I predict that as the surface area of the canopy increases, the time it takes for the parachute to fall also increases. This is because the air resistance is larger, therefore the drag is increased. So the speed of the parachute decreases. This is because the forces (air resistance and gravity) are unbalanced. The change in air resistance is important because the larger the surface area of the canopy, the more air particles it is ‘hitting’; therefore the air resistance is bigger.
In our investigation, the variable that we changed (the independent variable) was the surface area of the canopy of our parachutes. The result that we measured (the dependent variable) is the time taken for the parachutes to fall to the ground. The controlled variables were the altitude of the fall (height from which we dropped the parachute) and the weight and size of the plasticine. This is shown in the table below. Variable| Control|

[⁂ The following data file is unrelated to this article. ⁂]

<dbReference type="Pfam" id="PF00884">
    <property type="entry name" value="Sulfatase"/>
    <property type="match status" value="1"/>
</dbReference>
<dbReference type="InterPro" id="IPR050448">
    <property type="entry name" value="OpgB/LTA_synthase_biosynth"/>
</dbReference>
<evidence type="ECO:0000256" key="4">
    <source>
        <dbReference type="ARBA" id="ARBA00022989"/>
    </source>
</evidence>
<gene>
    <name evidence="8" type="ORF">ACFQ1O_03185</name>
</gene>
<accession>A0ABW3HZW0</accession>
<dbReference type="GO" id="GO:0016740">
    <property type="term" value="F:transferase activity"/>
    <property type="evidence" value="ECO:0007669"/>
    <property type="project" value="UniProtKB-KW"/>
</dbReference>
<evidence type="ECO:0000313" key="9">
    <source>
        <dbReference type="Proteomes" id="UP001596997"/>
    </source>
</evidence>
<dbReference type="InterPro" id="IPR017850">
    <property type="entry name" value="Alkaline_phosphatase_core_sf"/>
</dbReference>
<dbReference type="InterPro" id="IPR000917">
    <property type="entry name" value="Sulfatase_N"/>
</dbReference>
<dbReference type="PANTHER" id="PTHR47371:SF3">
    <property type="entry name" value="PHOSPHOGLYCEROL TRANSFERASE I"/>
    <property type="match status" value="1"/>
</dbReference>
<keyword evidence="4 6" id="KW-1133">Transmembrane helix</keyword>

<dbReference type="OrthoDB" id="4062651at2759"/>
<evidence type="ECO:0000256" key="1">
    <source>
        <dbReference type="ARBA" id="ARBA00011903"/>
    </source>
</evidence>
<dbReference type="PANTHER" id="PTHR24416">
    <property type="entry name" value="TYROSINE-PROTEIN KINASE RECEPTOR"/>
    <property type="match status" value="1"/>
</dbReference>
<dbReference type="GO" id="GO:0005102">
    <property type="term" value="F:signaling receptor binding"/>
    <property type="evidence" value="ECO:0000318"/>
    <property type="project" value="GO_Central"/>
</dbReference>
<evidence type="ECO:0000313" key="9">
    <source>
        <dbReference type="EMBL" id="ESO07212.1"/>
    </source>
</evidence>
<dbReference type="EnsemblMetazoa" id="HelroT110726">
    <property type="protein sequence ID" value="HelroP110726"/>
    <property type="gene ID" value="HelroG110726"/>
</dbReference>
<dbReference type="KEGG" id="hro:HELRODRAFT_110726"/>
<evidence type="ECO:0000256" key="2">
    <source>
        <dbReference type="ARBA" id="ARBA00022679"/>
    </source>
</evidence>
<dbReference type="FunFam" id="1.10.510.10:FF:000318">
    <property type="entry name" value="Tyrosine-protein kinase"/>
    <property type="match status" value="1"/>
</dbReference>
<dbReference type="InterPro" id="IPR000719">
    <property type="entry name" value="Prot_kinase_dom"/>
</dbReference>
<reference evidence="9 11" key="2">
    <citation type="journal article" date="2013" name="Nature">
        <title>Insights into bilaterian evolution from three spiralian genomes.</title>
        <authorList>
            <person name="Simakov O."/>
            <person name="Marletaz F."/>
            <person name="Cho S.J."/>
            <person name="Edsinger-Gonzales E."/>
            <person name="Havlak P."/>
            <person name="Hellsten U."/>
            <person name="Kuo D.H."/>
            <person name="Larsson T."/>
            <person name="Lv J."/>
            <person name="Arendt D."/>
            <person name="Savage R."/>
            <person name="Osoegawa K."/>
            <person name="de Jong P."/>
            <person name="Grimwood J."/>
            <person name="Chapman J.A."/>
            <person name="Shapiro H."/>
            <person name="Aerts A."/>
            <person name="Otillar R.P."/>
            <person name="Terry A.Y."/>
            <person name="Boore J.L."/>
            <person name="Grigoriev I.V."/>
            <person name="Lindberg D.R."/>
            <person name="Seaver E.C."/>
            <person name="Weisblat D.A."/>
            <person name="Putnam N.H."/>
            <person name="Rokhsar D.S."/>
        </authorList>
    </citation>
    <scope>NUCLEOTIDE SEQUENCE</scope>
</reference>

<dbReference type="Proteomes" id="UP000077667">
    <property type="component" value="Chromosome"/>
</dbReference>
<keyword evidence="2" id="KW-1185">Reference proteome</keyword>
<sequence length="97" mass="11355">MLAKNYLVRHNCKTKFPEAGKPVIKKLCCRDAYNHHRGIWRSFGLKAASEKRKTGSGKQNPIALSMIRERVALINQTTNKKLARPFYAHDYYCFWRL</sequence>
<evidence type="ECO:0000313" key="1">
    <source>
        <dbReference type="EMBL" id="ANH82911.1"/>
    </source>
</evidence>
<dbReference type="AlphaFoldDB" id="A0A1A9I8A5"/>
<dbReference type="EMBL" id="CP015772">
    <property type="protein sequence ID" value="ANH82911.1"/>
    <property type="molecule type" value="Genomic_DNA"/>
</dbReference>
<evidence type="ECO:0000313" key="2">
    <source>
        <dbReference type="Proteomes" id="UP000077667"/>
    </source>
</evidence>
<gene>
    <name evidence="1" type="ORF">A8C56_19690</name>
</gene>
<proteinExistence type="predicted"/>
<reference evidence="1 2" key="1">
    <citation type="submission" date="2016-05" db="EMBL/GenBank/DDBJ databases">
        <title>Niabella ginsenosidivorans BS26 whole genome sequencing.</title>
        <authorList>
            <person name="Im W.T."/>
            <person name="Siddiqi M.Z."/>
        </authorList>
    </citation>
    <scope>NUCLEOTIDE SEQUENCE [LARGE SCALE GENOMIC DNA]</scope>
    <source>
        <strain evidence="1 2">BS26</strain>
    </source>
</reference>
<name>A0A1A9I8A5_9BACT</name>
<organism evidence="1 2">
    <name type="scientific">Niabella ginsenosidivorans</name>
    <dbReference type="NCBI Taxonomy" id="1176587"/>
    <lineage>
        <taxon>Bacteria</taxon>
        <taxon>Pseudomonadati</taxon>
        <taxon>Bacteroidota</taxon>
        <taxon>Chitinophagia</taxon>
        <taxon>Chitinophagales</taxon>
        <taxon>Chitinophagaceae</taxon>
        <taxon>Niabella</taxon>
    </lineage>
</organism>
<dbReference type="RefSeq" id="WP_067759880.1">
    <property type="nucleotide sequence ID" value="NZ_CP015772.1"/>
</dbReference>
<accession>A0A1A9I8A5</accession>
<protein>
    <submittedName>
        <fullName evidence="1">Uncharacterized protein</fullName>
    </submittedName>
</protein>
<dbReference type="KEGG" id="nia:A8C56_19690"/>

Height from which we dropped the parachute| * This was to make sure the parachutes fell from the same distance. * We did this by using the same balcony.| Weight of the Plasticine| * This was to make sure only the area of the canopy affected the speed of the parachute. * We did this by weighing our plasticine on a scale.| Shape of Plasticine| * This was to make sure only the area of the canopy affected the speed of the parachute. * (Galileo’s Law of Falling Bodies states that the shape of an object affected the speed of a fall.) * We did this by creating identical balls of plasticine| The length of the rubber bands| * This was to make sure that only the area of the canopy affected the speed of the parachute. * We did this by using the same sized rubber bands, then cutting them, ensuring that they would be the same length.|
1) Create canopies by cutting squares out of plastic bags, using a ruler...